Tullianos was born as a result of Villanueva creating the first website in Spanish of the group, after having spent his time as a student feeling “the weirdo” for liking Jethro Tull. From then on, the association organized excursions to the band’s concerts and, through its relationship with the Italian fan club (Itullians), they got the first contacts from ex-members to invite them to their conventions. Currently, the president believes that there is no other fan association in the world that has such a close relationship with Anderson and the rest of the musicians: “The luck is that we all have an age. They have seen that people are calm, sitting down and can have a beer at ease because it is a very familiar thing. Anyone who comes usually ends up repeating because they have a good time”. With 17 conventions behind him, the professor and writer is still on the lookout for the few members of the band that remain to attend: “For this summer I have contacted Peter Vettese. I don’t know if people will kick him out because he’s the most hated member, he was the keyboard player in the electronic age!”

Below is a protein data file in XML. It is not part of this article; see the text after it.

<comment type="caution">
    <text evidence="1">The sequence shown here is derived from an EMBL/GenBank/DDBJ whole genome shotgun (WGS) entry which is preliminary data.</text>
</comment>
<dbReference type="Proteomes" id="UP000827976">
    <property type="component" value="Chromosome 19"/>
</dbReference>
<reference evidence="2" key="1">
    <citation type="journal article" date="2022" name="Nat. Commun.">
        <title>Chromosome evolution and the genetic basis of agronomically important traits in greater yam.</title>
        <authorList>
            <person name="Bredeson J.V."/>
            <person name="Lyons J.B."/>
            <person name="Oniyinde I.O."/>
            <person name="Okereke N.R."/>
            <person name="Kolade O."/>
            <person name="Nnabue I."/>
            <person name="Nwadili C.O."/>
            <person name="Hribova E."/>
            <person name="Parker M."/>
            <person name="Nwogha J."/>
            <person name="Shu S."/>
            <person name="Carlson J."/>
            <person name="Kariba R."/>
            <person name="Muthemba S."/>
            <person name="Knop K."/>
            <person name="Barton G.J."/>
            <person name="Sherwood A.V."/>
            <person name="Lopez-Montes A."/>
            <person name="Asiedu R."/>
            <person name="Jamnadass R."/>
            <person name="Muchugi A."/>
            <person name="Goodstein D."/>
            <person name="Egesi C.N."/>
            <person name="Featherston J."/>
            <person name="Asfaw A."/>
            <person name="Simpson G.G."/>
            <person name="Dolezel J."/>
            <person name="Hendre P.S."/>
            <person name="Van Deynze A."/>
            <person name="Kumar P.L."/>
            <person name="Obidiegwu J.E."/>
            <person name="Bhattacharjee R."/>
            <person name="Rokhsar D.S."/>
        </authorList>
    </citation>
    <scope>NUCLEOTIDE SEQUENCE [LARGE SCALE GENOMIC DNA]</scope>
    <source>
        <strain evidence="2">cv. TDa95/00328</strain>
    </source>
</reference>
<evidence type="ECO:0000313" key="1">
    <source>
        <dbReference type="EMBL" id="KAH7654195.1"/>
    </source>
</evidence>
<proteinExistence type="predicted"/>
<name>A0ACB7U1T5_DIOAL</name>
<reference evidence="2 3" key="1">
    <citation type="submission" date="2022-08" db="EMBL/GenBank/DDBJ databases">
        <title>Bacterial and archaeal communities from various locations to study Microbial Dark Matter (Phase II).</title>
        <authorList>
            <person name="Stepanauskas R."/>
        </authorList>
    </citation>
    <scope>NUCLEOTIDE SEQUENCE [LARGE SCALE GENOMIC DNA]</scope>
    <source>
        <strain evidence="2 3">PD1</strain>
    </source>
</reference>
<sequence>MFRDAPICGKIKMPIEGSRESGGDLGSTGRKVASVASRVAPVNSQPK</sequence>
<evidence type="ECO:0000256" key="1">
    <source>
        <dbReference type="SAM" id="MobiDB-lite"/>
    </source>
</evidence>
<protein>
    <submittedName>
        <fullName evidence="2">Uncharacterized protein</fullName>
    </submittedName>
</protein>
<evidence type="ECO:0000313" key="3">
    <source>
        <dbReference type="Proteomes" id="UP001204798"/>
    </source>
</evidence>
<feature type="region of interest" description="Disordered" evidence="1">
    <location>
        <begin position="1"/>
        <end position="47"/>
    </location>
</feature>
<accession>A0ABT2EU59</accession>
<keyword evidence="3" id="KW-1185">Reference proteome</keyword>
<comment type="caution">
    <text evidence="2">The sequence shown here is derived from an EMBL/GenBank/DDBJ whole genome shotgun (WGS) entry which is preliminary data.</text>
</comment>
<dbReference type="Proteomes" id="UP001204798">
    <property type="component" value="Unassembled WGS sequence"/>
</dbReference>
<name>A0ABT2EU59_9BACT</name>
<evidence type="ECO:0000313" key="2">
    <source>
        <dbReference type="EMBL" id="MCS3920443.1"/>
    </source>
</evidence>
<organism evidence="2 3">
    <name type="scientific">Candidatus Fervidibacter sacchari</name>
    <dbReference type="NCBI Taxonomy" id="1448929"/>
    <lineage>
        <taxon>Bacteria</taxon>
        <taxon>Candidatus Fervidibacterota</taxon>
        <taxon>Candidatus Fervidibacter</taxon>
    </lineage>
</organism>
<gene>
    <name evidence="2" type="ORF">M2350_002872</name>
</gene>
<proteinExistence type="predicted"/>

The teacher takes Anderson’s last artistic stage philosophically: “I am now 59 years old and I am not the same person as when I heard Aqualung, nor is Anderson the same person as when he wrote it. We all evolve. Besides, he is 74 years old and he continues to give us things, he could have retired, but he has given us a lot of extra albums and concerts”. Recently, in a class he taught for 4th ESO, Villanueva commissioned his students to prepare an oral presentation and, as an example, he showed them a Power Point which he had titled Jethro Tull and me. “On the last slide, I explained that my exhibition was not for them to meet Jethro Tull, but for them to discover that, in the end, if you put interest and effort, dreams often end up coming true.”